Knowing that some alternate-universe version of me will kick a puppy doesn't make it all right for me to kick puppies, any more than knowing that George Bush is down with waterboarding makes it all right to torture prisoners. The right thing to do is the right thing to do, regardless of what anybody else does or doesn't do, in this universe or any other.
This argument suffers from the twin flaws of (i) resting on a blatantly false general principle, and (ii) badly misunderstanding the opposing arguments. I'll tackle the latter point first.
Nobody's arguing that it's okay to do bad things just because someone else does. It's bad to torture people, even if GWB does, for the obvious reason that mimicking his harmful actions will cause even more harm to result. But in the multiverse case, we are supposing that every possibility will be realized exactly once. This leads to a vital point of disanalogy. We are supposing that my otherworldly counterpart will kick a puppy if and only if I don't. So whether I kick the puppy or not makes no difference to the total outcome. Whatever I do, the multiverse as a whole will contain exactly the same number of kicked puppies. That is why, as a concerned advocate for the welfare of puppies everywhere (and not just in my corner of the multiverse), the multiverse hypothesis implies I have no reason to refrain from kicking puppies. It's a consequentialist argument, not a "But if Georgie did it why can't I?" whine.
As for the general principle: others' actions are in fact highly relevant to determining what one ought to do. This is because the ultimate outcome of my actions may depend in part on others. For example, if my neighbour is suffering from a rat infestation, I might well offer him some rat poison. But this is no longer so advisable if I learn that he desires to poison his wife. So it's just false to claim that right and wrong are determined "regardless of what anybody else does or doesn't do". Other actors can affect the downstream consequences of my actions, and downstream consequences matter.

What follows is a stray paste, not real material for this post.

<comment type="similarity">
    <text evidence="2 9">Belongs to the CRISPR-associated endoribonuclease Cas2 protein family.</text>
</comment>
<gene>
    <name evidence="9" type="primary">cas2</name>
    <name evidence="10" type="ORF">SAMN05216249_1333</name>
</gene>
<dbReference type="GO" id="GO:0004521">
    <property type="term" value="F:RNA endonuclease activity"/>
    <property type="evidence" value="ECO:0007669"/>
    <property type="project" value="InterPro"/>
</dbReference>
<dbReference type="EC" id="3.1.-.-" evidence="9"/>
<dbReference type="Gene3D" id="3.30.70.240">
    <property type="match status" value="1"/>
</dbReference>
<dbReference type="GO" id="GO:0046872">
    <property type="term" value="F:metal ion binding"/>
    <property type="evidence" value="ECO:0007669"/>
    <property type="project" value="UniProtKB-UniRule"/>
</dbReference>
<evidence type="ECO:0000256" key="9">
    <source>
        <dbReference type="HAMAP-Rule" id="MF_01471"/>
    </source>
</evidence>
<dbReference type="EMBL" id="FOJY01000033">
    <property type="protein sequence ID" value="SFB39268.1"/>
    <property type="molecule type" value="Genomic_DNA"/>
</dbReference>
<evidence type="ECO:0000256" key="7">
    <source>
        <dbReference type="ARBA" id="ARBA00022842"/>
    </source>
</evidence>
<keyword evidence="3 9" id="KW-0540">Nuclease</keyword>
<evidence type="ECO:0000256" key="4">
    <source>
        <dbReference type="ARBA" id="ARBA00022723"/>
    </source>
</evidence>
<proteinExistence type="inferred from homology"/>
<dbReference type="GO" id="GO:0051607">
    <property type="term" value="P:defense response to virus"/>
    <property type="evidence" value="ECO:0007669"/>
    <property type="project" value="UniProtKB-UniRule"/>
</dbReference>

Although Chad's stated argument fails, perhaps the underlying idea can be saved. In a non-consequentialist spirit, we might claim that one ought to be virtuous, even if this does no good. For example, some have claimed that we shouldn't invest in unethical industries (tobacco, etc.) even if our abstention drives the price down, causing others to invest correspondingly more in our place. To abstain in this way is to be what Vera Bradova calls a 'Moral Dupe': "one who makes sacrifices on behalf of his/her own conscience... and in so doing aids and abets those who do not."
My views on this haven't significantly changed since writing my earlier post on this topic, so I'll just echo the concluding passage:
The most plausible ethical views allow that actions have other morally relevant features besides consequences, but nevertheless recognize that these other features are ultimately grounded in consequential concerns. Ethics is important because (we assume) our choices can affect others and change the world. If this assumption is false, as modal realism [or the multiverse hypothesis] would have it, then our decisions - and hence the norms governing them, i.e. ethics - are inconsequential, in the most derogatory sense. To care about ethics even when it makes no difference would be arbitrary and fetishistic.
The only escape, I think, is to embrace a more 'partialist' value theory, and say that what matters are the consequences around here, never mind the puppies over yonder. I don't think much of that option, though.